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Nightmares are broadly defined as frightening dreams that result in some degree of awakening from sleep.
Nightmares themselves contribute to disrupted sleep not only by waking the sleeper but also because they can lead to fear of falling asleep and returning to a disturbing dream. According to research, nightmares may contribute to insomnia, daytime fatigue, depression, and anxiety.
Night terrors are very intense episodes of fright during dreams. These frightening episodes are often accompanied by screaming or yelling, as well as by physical movement such as leaping out of bed or flailing in panic.
Research suggests that sleep terrors occur during non-REM sleep dreaming, while nightmares tend to happen during REM sleep.
One of the areas of the brain that’s most active during dreaming is the amygdala - the part of the brain associated with the survival instinct and the fight-or-flight response.
One theory suggests dreams may be the brain’s way of getting you ready to deal with a threat. Fortunately, the brainstem sends out nerve signals during REM sleep that relax your muscles. That way you don’t try to run or punch in your sleep.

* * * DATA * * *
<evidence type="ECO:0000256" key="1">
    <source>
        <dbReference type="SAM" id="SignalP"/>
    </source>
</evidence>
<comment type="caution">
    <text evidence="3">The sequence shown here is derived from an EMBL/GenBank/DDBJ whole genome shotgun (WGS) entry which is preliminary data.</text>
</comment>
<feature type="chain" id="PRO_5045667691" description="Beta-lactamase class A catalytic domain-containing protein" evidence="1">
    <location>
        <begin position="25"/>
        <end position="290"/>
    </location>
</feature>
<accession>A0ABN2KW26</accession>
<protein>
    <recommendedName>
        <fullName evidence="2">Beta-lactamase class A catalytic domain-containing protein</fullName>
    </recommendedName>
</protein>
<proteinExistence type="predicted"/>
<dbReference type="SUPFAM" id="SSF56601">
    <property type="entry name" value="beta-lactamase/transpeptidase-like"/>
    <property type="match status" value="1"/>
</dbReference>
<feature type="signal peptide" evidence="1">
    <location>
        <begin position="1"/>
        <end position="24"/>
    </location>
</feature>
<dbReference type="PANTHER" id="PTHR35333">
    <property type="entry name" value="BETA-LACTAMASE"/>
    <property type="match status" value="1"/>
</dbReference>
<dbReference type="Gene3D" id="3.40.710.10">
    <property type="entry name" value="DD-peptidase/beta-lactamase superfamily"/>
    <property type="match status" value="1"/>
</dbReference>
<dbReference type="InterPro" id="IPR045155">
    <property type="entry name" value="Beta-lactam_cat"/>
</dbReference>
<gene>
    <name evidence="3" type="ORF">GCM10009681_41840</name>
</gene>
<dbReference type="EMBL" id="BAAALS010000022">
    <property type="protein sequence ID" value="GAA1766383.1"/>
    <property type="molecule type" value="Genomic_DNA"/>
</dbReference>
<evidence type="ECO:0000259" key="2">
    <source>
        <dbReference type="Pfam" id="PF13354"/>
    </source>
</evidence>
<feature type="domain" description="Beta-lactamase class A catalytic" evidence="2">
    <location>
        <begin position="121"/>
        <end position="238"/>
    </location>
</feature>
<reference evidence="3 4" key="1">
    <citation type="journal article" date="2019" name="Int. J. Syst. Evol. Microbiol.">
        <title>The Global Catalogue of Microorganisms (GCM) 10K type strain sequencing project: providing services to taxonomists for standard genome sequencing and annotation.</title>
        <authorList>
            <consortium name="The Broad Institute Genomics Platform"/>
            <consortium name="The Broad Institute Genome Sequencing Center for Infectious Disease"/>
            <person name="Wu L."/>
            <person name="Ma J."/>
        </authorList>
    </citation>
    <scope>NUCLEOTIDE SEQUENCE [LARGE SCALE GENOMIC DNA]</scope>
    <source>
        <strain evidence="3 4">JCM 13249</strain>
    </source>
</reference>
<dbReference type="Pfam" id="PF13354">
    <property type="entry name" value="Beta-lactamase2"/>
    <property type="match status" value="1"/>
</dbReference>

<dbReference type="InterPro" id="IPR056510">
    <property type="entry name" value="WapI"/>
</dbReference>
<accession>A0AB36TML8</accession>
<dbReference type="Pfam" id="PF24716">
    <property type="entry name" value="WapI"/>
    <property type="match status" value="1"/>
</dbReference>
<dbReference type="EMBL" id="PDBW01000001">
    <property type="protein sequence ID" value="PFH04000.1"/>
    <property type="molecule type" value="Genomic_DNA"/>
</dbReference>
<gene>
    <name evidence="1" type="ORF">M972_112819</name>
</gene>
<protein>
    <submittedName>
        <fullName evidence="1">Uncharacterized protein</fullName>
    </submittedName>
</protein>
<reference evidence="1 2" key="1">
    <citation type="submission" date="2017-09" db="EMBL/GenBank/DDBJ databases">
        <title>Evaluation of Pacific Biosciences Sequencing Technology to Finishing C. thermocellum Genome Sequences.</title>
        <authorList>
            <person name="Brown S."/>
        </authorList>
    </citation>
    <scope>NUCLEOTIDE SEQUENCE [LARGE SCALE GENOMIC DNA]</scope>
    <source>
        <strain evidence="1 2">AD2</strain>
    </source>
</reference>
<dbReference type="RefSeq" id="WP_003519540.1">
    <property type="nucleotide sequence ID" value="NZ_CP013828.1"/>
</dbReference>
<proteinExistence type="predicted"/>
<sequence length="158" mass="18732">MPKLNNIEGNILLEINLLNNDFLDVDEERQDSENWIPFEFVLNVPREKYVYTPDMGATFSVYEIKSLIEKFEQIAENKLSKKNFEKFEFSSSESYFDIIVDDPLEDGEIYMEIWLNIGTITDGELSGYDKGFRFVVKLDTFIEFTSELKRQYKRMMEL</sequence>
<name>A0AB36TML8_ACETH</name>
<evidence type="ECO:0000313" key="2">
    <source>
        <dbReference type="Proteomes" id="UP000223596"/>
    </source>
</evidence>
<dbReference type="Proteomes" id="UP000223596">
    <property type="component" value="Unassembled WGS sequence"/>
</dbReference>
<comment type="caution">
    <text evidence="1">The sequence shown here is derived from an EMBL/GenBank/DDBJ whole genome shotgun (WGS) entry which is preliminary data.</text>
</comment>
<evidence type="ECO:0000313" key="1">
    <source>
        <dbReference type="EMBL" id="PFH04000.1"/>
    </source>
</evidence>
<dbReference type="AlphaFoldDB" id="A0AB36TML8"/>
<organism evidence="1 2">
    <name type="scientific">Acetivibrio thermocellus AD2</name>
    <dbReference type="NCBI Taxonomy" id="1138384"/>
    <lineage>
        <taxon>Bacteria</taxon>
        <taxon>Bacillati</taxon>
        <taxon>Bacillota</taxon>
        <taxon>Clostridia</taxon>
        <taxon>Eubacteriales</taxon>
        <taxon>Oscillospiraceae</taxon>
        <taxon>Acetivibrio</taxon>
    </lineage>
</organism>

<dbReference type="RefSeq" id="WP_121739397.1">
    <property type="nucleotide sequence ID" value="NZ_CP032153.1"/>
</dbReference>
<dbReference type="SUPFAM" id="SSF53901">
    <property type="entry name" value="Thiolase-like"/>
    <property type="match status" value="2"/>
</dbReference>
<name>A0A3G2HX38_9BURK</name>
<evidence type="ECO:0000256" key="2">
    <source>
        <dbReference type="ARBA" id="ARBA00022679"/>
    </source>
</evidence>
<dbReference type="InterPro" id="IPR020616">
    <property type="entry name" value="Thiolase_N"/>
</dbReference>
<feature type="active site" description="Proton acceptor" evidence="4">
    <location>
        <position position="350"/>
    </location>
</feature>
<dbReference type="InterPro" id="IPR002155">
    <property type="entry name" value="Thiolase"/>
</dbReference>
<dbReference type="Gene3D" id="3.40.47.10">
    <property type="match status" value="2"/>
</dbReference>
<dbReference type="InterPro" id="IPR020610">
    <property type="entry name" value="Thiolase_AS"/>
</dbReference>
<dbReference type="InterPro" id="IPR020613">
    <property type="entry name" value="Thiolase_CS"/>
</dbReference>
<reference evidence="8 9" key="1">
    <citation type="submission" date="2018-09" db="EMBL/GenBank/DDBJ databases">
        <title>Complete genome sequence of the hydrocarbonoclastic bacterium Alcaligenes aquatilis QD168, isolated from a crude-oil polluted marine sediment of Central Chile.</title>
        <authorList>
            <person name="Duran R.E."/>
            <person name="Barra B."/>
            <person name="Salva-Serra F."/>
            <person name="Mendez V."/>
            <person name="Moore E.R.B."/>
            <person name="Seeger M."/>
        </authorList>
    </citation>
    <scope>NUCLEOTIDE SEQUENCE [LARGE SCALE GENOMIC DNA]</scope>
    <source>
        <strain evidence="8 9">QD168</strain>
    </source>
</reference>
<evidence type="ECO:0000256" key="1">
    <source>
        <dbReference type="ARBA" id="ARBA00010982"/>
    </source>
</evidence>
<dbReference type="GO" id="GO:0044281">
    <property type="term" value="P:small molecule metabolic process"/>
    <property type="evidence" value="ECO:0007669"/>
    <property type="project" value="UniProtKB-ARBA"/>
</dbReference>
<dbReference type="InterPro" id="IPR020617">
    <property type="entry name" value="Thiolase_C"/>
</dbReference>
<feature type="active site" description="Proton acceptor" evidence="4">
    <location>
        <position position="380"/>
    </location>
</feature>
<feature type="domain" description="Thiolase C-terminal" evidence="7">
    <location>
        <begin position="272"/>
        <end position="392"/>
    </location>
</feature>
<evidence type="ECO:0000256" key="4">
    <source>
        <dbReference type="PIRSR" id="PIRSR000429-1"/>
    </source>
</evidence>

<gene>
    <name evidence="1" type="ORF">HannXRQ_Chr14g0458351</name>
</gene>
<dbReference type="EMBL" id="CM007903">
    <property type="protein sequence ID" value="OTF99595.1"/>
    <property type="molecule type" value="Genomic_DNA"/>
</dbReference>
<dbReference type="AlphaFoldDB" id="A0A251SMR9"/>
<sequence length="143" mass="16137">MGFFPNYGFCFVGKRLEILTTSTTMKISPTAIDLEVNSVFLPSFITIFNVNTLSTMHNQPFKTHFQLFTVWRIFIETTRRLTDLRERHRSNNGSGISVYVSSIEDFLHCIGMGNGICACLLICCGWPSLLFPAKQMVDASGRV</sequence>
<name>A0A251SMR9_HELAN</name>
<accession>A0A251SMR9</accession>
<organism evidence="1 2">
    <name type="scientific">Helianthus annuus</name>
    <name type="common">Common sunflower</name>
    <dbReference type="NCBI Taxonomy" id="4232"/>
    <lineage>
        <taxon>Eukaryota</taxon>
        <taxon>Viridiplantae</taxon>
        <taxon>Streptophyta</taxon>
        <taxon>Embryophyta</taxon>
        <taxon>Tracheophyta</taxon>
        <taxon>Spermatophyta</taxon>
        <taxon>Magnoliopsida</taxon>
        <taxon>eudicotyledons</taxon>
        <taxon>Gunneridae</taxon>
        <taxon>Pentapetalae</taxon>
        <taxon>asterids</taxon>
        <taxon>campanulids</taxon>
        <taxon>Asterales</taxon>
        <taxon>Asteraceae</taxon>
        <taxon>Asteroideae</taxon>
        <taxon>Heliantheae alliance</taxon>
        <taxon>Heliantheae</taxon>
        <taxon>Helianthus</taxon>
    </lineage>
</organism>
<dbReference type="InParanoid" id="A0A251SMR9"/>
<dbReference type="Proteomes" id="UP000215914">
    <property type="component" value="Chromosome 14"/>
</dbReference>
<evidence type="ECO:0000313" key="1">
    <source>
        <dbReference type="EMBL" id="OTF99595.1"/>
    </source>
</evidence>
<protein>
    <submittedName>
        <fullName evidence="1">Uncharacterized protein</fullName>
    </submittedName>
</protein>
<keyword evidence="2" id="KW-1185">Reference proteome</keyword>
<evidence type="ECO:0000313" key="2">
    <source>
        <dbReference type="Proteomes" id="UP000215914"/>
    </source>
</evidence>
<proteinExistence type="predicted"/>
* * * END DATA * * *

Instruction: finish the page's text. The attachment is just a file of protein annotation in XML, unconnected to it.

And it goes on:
One theory for why we dream is that it helps facilitate our creative tendencies.
Without the logic filter, you might normally use in your waking life that can restrict your creative flow, your thoughts and ideas have no restrictions when you’re sleeping.
Our molecular clock inside our cells aims to keep us in sync with the sun.
When we disregard this circadian rhythm, we are at a greater risk for illnesses such as diabetes, heart disease, and dementia.
Thomas Edison said that sleep is "a bad habit." Like Edison, we seem to think of sleep as an adversary and try to fight it at every turn. The average American sleeps less than the recommended seven hours per night, mostly due to electric lights, television, computers, and smartphones.
However, we are ignoring the intricate journey we're designed to take when we sleep.
When we fall asleep, the nearly 86 billion neurons in our brain starts to fire evenly and rhythmically. Our sensory receptors become muffled at the same time.
The first stage of shallow sleep lasts for about 5 minutes.